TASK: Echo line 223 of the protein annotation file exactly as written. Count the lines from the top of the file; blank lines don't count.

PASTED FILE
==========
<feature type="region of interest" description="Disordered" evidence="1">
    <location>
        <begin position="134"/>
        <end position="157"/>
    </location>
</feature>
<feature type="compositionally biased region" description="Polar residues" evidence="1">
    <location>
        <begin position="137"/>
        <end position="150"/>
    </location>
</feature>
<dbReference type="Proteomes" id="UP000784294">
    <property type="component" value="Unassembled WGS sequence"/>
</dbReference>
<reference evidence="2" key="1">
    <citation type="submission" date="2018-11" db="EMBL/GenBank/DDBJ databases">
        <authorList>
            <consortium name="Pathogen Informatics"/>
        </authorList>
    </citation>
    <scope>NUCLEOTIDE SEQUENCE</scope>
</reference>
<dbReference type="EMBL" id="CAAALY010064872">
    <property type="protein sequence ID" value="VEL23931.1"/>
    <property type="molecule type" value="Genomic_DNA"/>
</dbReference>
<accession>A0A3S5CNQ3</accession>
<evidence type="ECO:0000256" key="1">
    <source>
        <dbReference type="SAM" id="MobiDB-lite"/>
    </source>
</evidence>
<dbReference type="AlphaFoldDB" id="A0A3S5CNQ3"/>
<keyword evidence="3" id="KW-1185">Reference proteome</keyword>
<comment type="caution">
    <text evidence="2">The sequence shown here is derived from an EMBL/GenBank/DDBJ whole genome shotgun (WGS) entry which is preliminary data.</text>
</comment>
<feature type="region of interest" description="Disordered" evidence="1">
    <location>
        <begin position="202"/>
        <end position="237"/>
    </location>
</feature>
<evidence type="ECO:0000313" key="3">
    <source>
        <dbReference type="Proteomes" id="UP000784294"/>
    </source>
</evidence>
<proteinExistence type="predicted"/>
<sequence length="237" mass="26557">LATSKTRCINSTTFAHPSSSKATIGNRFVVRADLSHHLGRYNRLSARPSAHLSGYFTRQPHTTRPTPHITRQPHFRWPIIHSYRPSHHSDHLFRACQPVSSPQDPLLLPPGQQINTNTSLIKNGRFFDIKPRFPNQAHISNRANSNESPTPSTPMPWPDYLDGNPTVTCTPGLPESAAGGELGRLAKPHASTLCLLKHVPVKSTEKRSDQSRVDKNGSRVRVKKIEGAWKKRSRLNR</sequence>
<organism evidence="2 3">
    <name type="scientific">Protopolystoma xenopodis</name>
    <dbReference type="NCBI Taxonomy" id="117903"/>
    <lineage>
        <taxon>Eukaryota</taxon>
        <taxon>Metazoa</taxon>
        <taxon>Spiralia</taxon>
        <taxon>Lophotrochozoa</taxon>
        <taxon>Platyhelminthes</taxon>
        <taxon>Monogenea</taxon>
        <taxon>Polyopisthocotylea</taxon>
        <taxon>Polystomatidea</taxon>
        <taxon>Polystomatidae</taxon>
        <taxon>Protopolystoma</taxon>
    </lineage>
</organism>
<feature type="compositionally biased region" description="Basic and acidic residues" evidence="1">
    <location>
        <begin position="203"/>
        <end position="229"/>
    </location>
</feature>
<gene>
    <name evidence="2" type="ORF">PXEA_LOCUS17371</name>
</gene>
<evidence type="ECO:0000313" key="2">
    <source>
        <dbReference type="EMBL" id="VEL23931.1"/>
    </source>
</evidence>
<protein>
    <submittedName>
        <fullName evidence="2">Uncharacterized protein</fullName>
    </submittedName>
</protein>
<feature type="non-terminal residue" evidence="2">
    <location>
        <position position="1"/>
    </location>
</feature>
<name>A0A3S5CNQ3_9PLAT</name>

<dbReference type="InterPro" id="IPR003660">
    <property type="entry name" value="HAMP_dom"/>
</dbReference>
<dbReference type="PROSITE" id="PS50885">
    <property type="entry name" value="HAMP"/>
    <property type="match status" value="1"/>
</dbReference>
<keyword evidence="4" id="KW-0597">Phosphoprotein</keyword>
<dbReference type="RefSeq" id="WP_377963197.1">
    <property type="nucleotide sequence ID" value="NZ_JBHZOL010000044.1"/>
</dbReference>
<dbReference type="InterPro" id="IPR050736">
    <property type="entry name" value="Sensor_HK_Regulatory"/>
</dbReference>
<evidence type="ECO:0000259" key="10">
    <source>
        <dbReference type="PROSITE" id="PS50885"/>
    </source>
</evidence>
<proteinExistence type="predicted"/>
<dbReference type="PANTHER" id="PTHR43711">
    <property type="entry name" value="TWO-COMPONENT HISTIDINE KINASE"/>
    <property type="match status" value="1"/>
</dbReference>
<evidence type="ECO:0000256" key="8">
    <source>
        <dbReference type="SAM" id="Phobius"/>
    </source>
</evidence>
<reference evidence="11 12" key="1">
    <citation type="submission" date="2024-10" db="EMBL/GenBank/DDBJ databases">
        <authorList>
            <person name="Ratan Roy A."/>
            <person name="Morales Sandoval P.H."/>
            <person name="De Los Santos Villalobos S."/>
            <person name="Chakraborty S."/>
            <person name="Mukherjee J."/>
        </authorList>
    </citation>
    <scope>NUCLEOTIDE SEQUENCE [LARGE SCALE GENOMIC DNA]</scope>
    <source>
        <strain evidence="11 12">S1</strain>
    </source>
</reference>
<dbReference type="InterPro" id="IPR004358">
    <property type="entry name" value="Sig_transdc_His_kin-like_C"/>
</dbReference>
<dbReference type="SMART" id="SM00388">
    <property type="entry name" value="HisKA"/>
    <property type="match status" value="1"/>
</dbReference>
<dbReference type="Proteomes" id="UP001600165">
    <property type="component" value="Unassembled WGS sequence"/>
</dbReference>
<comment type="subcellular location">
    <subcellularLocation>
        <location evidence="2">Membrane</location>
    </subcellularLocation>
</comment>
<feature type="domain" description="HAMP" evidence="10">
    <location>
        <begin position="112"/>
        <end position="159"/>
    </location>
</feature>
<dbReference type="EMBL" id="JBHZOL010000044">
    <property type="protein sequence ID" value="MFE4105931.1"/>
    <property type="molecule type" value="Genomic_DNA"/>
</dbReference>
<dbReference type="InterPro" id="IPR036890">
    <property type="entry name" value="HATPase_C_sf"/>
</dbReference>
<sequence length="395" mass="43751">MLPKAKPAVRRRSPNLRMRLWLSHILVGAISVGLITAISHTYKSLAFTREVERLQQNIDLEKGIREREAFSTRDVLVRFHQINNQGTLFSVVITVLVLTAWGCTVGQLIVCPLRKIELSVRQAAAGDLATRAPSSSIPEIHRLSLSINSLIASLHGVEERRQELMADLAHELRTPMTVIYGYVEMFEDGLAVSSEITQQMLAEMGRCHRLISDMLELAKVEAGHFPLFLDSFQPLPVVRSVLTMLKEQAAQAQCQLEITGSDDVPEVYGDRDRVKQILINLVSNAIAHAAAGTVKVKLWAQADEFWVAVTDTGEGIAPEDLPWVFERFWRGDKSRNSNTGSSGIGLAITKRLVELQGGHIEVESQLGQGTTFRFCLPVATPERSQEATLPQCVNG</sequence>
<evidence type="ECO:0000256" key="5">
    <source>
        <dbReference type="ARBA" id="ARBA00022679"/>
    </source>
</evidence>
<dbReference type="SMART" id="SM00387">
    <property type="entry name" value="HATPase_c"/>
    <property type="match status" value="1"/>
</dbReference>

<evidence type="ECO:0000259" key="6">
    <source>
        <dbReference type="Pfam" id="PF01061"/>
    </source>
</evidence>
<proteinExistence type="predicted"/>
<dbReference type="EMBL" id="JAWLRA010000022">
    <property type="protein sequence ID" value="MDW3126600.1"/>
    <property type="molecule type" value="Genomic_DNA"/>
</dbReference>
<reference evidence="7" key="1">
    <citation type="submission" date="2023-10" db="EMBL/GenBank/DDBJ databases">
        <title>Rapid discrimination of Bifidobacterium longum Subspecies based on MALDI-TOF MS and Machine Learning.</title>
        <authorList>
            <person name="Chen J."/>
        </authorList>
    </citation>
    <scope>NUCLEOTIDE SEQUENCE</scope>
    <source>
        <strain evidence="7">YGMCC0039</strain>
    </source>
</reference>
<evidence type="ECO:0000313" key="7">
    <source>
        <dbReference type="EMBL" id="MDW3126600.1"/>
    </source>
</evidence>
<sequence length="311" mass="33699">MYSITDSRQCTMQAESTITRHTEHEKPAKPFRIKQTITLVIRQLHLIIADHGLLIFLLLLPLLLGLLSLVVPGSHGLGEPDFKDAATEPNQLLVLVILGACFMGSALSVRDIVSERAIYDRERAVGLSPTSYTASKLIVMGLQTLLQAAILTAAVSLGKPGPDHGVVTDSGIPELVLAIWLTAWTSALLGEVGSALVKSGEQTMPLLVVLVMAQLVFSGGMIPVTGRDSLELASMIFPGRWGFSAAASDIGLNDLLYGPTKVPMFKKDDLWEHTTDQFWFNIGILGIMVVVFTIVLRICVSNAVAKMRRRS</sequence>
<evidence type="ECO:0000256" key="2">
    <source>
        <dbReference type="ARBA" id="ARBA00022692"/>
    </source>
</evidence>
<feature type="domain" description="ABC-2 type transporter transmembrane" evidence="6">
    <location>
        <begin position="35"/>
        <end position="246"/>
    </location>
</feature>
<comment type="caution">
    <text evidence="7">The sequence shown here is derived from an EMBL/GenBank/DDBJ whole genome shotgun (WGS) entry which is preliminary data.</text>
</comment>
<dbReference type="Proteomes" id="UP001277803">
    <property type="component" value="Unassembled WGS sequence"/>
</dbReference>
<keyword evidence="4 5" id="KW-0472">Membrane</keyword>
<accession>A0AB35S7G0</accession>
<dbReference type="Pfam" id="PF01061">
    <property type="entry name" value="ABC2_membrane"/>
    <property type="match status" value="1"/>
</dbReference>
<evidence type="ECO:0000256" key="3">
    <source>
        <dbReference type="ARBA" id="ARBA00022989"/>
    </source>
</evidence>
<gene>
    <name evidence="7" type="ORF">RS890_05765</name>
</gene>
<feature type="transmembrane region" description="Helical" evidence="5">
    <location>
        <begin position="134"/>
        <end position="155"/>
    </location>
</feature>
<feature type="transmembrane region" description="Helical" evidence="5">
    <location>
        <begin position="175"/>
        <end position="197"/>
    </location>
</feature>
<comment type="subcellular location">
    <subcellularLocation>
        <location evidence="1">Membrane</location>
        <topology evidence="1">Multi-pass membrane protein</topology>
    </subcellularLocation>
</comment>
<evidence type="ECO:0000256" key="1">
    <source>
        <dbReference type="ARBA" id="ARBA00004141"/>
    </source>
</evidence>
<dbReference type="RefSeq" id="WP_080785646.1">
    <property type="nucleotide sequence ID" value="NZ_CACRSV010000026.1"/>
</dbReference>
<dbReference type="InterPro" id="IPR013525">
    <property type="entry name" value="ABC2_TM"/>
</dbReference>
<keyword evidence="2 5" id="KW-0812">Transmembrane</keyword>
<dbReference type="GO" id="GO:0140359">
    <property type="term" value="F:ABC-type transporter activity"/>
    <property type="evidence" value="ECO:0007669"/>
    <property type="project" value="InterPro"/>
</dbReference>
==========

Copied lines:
    <property type="entry name" value="ABC2_membrane"/>